I always liked 'Nitro', it´ s so fitting for an Airline called TNT - but I guess someone somewhere thought ´Quality´ was more appropriate:
some you lose, others you can´t win!
 
vv701
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RE: Differing Callsigns From Airline Names

Sat Jul 25, 2015 10:00 am

In addition to 'Speedbird' and 'Shuttle' BA also uses the 'Santa' ICAO Call Sign. It uses this in conjunction with the 'XMS' ICAO Flight Code on Chrsitmas charter flights to RVN, primarily from LGW.

As an example on 17 December last year BA A319 G-DBCD operated a LGW-RVN-LGW BA8606C / BA8607C charter rotation to Santaland on behalf of Canterbury Travel. These flights used the 'Santa' call sign and the flight codes XMS024 /XMS025 instead of the more conventional BAW8606 and BAW8607.
 
Wingtips56
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RE: Differing Callsigns From Airline Names

Sat Jul 25, 2015 8:00 pm

Maybe I missed it here, but I thought "Critter" for Valujet was cute. An homage to the little guy in their livery.
Worked for WestAir, Apollo Airways, Desert Pacific, Western, AirCal and American Airlines (Retired). Flight Memory: 181 airports, 92 airlines, 78 a/c types, 403 routes, 58 countries (by air), 6 continents. 1,119,414 passenger miles.

Home airport : CEC
 
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gunsontheroof
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RE: Differing Callsigns From Airline Names

Sat Jul 25, 2015 11:58 pm

Quoting PDX88 (Reply 78):
Didn't find anyone mention SeaPort, who uses callsign Sasquatch.

I used that for a fictional airline I had in MSFS years ago. Thought it was pretty funny when SeaPort adopted it--definitely one of the better ones!

Neither here nor there, but I always thought it'd be cool if AS switched their callsign to "Chester."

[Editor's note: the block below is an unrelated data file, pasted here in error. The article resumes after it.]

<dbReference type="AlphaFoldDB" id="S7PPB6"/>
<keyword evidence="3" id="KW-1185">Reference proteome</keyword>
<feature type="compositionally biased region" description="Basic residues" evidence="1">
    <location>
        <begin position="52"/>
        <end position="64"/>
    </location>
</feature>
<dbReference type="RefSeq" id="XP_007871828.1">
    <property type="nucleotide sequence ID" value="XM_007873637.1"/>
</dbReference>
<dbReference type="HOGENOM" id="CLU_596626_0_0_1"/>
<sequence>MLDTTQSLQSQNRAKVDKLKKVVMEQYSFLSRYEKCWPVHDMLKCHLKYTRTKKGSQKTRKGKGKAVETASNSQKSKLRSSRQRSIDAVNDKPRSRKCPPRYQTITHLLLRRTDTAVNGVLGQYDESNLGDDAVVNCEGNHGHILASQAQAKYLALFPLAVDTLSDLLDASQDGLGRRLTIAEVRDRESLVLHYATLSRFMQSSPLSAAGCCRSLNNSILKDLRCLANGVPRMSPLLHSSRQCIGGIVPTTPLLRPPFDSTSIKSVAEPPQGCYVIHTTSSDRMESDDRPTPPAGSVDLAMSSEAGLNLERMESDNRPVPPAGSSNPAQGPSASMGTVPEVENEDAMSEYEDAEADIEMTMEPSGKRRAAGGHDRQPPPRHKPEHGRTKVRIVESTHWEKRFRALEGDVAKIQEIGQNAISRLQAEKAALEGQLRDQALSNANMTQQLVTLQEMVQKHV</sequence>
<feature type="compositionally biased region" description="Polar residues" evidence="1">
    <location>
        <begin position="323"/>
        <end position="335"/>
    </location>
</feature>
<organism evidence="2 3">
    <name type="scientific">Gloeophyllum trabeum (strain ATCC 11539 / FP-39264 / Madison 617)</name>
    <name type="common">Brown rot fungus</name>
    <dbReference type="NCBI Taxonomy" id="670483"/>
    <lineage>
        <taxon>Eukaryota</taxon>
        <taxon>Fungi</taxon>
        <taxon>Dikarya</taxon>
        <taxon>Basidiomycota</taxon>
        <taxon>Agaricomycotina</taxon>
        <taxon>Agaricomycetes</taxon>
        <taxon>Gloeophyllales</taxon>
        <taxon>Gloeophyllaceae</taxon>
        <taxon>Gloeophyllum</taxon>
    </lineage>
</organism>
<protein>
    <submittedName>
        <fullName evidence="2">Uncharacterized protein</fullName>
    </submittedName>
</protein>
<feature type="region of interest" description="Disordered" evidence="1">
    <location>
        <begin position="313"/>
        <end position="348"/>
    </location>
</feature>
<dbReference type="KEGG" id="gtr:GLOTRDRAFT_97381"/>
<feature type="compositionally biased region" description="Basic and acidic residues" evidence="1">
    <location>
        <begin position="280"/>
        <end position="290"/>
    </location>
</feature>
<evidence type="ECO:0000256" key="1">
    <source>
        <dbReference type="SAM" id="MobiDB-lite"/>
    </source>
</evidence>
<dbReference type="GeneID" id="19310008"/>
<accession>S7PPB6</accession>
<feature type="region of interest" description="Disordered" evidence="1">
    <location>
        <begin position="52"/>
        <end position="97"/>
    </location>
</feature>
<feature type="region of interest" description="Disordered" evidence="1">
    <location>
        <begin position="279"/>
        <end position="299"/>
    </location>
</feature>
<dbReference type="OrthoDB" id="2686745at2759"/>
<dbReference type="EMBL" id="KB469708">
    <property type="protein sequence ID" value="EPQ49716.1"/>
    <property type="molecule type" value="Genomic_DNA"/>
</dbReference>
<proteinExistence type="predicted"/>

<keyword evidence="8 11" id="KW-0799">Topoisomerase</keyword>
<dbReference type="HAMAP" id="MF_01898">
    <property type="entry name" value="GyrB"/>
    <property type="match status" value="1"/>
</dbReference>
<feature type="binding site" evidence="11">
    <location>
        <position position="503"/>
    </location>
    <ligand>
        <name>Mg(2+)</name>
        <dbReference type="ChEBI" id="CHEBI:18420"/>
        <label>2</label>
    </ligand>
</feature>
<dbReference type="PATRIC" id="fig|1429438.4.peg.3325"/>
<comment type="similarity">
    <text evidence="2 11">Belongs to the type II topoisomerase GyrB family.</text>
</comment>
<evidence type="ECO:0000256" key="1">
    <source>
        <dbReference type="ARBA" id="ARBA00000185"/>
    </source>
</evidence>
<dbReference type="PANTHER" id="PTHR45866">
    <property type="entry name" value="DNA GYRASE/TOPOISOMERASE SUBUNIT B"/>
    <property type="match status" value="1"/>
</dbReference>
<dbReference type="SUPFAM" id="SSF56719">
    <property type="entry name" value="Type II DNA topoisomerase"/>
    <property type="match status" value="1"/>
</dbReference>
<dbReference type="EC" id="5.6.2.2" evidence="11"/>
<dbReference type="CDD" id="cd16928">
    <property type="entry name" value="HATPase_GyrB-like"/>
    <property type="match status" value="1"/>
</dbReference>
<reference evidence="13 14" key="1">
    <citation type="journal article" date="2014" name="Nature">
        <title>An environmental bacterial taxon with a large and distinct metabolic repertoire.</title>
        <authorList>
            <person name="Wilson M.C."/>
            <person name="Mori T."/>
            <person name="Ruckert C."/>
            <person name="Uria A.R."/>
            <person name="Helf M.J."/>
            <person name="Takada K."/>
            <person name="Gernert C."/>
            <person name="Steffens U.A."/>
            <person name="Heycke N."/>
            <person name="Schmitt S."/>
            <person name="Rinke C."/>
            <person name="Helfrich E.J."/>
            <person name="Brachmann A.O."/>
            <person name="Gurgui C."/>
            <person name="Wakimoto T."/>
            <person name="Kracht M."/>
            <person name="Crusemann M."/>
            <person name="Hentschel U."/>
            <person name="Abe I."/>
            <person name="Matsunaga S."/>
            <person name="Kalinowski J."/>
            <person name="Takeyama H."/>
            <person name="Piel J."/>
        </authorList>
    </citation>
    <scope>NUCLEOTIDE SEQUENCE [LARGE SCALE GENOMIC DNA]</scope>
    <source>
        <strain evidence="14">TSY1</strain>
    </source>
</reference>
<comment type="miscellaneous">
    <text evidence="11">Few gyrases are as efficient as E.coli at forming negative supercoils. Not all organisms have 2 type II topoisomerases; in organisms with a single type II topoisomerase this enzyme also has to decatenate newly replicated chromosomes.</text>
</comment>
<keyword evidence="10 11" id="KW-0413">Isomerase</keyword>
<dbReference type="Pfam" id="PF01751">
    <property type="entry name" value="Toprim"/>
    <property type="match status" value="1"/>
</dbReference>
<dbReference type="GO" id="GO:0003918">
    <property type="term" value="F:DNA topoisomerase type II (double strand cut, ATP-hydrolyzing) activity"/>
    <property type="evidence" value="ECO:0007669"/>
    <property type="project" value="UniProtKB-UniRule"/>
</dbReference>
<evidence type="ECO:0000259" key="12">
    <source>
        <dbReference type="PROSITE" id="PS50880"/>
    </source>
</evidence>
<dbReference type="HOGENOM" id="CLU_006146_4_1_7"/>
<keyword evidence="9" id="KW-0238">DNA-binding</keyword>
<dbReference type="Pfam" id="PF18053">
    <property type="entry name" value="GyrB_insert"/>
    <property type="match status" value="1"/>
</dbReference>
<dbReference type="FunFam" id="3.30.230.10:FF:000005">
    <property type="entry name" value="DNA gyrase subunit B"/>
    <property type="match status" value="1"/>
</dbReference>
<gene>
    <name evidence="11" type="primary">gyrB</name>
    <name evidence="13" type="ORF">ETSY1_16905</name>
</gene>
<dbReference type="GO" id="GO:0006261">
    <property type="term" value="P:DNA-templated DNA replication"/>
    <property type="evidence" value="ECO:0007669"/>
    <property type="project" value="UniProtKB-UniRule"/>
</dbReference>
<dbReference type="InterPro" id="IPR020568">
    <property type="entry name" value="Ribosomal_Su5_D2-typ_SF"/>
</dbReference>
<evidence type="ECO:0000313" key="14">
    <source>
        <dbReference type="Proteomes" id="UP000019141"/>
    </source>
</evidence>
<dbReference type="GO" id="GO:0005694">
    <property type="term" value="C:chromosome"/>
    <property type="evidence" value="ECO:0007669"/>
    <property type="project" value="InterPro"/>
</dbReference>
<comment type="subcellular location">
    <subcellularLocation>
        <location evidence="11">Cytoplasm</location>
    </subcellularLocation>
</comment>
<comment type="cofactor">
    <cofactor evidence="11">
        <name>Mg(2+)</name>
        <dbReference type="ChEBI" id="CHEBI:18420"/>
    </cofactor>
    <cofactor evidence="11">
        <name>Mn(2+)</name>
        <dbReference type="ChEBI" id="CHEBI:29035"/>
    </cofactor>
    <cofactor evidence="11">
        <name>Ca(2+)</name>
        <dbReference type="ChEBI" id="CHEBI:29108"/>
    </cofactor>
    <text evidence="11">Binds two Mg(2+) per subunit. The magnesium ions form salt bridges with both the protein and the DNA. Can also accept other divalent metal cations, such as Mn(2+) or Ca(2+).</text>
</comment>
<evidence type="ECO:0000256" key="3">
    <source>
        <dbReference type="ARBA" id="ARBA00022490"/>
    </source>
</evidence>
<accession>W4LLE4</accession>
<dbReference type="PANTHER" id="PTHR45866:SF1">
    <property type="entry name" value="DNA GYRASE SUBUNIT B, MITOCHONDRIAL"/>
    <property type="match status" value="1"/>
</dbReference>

Picked a hell of a week to quit sniffing glue.
 
PITrules
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RE: Differing Callsigns From Airline Names

Sun Jul 26, 2015 12:37 am

"Star Check" for AirNet Express

Quoting flyiguy (Reply 82):

Blue Ridge was Atlantic Coast / Independence Air

"Blue Ridge" was Atlantic Coast
"Independence" was Independence Air
FLYi
 
su184
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RE: Differing Callsigns From Airline Names

Mon Jul 27, 2015 1:13 pm

Middle East Airlines - CedarJet
Nile Air - NileBird

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Military Aircraft Every type from fighters to helicopters from air forces around the globe

Classic Airliners Props and jets from the good old days

Flight Decks Views from inside the cockpit

Aircraft Cabins Passenger cabin shots showing seat arrangements as well as cargo aircraft interior

Cargo Aircraft Pictures of great freighter aircraft

Government Aircraft Aircraft flying government officials

Helicopters Our large helicopter section. Both military and civil versions

Blimps / Airships Everything from the Goodyear blimp to the Zeppelin

Night Photos Beautiful shots taken while the sun is below the horizon

Accidents Accident, incident and crash related photos

Air to Air Photos taken by airborne photographers of airborne aircraft

Special Paint Schemes Aircraft painted in beautiful and original liveries

Airport Overviews Airport overviews from the air or ground

Tails and Winglets Tail and Winglet closeups with beautiful airline logos